A Col­lec­tion of News by Moos


Barn swal­lows may indeed have evolved along­side humans and their barns

pub­lished 10 Novem­ber 2018 | mod­i­fied 10 Novem­ber 2018

The evo­lu­tion of barn swal­lows, a bird ubiq­ui­tous to bridges and sheds around the world, might be even more closely tied to humans than pre­vi­ously thought, accord­ing to new study from the Uni­ver­sity of Col­orado Boulder.

The research, first pub­lished on 3 Sep­tem­ber in the jour­nal Mol­e­c­u­lar Ecol­ogy, offers pre­lim­i­nary insight sug­gest­ing that the barn swal­low and its sub­species evolved along­side – but inde­pen­dently from – humans. These new results make it one of the only known species, in addi­tion to micro­scopic organ­isms like bac­te­ria or viruses, to have devel­oped in such a way, upend­ing pre­vi­ous assump­tions that barn swal­lows evolved prior to human settlement.

Humans could be a really big part of the story. There’s very few stud­ies that can point to the exact influ­ence of humans, and so here, this coin­ci­dence of human expan­sion and per­ma­nent set­tle­ment and the expan­sion of a group that relies really, really heav­ily on humans is compelling.

Rebecca Safran, co-​author, Depart­ment of Ecol­ogy and Evo­lu­tion­ary Biol­ogy (EBIO), Uni­ver­sity of Col­orado, Boul­der, USA

barn swallow sub-speciesBarn swal­low sub­species are found through­out the north­ern hemi­sphere.
Barn Swal­low illus­tra­tions cour­tesy of Hilary Burn, and map cour­tesy of the Safran lab.

Barn swal­lows are found across the north­ern hemi­sphere and are char­ac­ter­ized by their mud-​cup nests that are built nearly exclu­sively on human-​made struc­tures. Despite their preva­lence, how­ever, not much is known about their evo­lu­tion­ary his­tory, the tim­ing of their expan­sion from north­ern Africa (where they orig­i­nated) or how the six sub­species evolved so phys­i­cally and behav­iorally dif­fer­ent yet remain almost genet­i­cally identical.

Pre­vi­ous stud­ies pub­lished in the Pro­ceed­ings of the Royal Soci­ety of Lon­don and Mol­e­c­u­lar Phy­lo­ge­net­ics and Evo­lu­tion looked into these ques­tions and found that the dif­fer­ent sub­species split early, well before human settlement.

This new study, how­ever, gave the topic a fresh look by exam­in­ing the whole genome of 168 barn swal­lows from the two sub-​species far­thest apart on an evo­lu­tion­ary scale: H. r. sav­i­g­nii in Egypt (a non-​migratory species that lives along the Nile) and H. r. ery­thro­gaster in North Amer­ica (a species found through­out North Amer­ica that migrates sea­son­ally to South America).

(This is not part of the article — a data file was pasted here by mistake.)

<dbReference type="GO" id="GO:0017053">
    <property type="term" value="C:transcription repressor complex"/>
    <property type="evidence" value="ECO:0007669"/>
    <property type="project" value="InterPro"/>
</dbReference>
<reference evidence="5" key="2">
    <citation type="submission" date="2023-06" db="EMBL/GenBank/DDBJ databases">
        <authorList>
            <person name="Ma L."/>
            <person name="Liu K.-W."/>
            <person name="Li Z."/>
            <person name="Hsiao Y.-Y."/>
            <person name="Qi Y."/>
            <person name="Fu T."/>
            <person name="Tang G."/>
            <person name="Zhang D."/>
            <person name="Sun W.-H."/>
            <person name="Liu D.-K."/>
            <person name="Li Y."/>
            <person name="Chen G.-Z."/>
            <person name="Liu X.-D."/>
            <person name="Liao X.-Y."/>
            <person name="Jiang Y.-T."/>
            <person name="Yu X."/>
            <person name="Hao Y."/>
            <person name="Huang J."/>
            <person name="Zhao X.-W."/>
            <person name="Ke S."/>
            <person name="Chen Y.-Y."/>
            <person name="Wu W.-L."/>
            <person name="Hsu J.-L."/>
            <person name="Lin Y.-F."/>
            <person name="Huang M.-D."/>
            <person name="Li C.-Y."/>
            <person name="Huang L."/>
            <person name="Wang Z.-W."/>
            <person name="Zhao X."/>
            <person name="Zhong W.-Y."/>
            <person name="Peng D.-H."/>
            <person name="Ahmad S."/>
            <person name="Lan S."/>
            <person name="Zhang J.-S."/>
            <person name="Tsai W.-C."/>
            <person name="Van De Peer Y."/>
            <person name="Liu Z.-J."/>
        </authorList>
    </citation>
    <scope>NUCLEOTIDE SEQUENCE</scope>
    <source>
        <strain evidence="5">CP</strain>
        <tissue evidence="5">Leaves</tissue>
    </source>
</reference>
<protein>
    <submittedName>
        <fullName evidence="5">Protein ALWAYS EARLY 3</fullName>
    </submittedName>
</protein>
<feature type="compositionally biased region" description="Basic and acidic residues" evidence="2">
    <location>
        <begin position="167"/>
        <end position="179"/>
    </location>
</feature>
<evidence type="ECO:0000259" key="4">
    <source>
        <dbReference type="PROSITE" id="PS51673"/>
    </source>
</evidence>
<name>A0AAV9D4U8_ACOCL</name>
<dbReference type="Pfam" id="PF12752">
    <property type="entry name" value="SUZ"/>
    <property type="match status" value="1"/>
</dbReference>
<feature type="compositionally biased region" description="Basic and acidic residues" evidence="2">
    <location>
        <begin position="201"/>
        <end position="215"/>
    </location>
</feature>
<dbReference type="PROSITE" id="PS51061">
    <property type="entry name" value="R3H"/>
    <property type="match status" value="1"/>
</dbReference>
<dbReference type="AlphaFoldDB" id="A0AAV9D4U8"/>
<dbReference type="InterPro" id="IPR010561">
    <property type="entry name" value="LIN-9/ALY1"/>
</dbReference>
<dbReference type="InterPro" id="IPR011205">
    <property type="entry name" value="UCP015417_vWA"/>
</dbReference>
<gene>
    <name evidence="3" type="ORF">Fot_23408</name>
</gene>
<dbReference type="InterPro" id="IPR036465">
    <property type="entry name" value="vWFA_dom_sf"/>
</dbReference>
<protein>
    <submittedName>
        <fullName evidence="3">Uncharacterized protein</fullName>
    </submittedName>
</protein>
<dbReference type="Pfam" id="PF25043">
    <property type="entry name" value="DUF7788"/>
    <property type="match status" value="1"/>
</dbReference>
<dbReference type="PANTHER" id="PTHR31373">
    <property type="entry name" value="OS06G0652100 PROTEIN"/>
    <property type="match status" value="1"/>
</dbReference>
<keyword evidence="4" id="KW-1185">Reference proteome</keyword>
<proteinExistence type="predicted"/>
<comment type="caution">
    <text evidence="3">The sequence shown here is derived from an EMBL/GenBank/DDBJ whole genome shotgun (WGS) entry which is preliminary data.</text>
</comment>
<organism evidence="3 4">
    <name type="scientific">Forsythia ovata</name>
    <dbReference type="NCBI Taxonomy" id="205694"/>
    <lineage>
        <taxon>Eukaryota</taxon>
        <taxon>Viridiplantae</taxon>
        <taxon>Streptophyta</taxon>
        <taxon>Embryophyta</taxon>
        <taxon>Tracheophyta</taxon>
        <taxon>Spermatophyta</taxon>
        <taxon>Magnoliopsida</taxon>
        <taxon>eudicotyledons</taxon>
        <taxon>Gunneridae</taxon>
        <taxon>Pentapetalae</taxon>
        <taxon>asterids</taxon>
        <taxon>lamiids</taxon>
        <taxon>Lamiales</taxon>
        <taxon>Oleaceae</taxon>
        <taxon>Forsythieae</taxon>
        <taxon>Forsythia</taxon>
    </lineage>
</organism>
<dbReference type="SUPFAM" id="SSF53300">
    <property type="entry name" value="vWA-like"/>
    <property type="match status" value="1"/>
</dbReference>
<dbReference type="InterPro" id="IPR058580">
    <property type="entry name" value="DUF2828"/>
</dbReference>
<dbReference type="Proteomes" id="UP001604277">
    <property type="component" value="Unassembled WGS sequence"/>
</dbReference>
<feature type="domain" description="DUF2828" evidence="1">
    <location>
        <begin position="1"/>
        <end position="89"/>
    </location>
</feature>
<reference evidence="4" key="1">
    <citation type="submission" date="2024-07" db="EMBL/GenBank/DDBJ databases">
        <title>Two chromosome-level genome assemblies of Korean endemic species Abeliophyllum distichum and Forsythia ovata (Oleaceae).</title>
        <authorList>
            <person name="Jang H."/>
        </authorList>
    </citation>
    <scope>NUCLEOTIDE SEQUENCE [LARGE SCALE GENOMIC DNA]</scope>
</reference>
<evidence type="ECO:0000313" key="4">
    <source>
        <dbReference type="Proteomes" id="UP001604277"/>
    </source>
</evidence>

These data – which are on the order of 100,000 times big­ger than the pre­vi­ous dataset used – were then analysed with more sophis­ti­cated com­pu­ta­tional resources and meth­ods than pre­vi­ously avail­able. This allowed researchers to get a more com­plete pic­ture that places the tim­ing of barn swal­low dif­fer­en­ti­a­tion or spe­ci­a­tion (i.e., when the barn swal­low sub­species sep­a­rated) closer to that of when humans began to build struc­tures and settlements.

The pre­vi­ous stud­ies were play­ing with the idea of poten­tial impact on pop­u­la­tion sizes due to humans,” said Chris Smith, a grad­u­ate stu­dent in EBIO and the Inter­dis­ci­pli­nary Quan­ti­ta­tive Biol­ogy pro­gram, and the study’s lead author. “Our results sug­gest a much more sub­stan­tial link with humans.”

These new pre­lim­i­nary find­ings also sug­gest that this evo­lu­tion­ary link may have been forged through a ‘founder event’, which is when a small num­ber of indi­vid­u­als in a species take over a new envi­ron­ment and are able to expand their new pop­u­la­tion there thanks to an avail­abil­ity of resources and an absence of com­peti­tors. For barn swal­lows, this event may have occurred rapidly when they moved into a new, rel­a­tively empty envi­ron­ment: along­side humans.

Every­one is always won­der­ing how do you study spe­ci­a­tion? It’s been viewed as this long-​term, million-​year (process), but in barn swal­lows, we are not talk­ing about dif­fer­en­ti­a­tion within sev­eral thou­sands of years,” said Safran. “Things are really unfold­ing rather rapidly.”

Smith con­curred: “It’s inter­est­ing to study spe­ci­a­tion in the begin­ning steps.”

(Source: Uni­ver­sity of Col­orado Boul­der news release, 30.10.2018)

Goal: 7000 tigers in the wild

Tiger range countries map

Tiger map” (CC BY 2.5) by Sander­son et al., 2006.

about zoos and their mis­sion regard­ing breed­ing endan­gered species, nature con­ser­va­tion, bio­di­ver­sity and edu­ca­tion, which of course relates to the evo­lu­tion of species.
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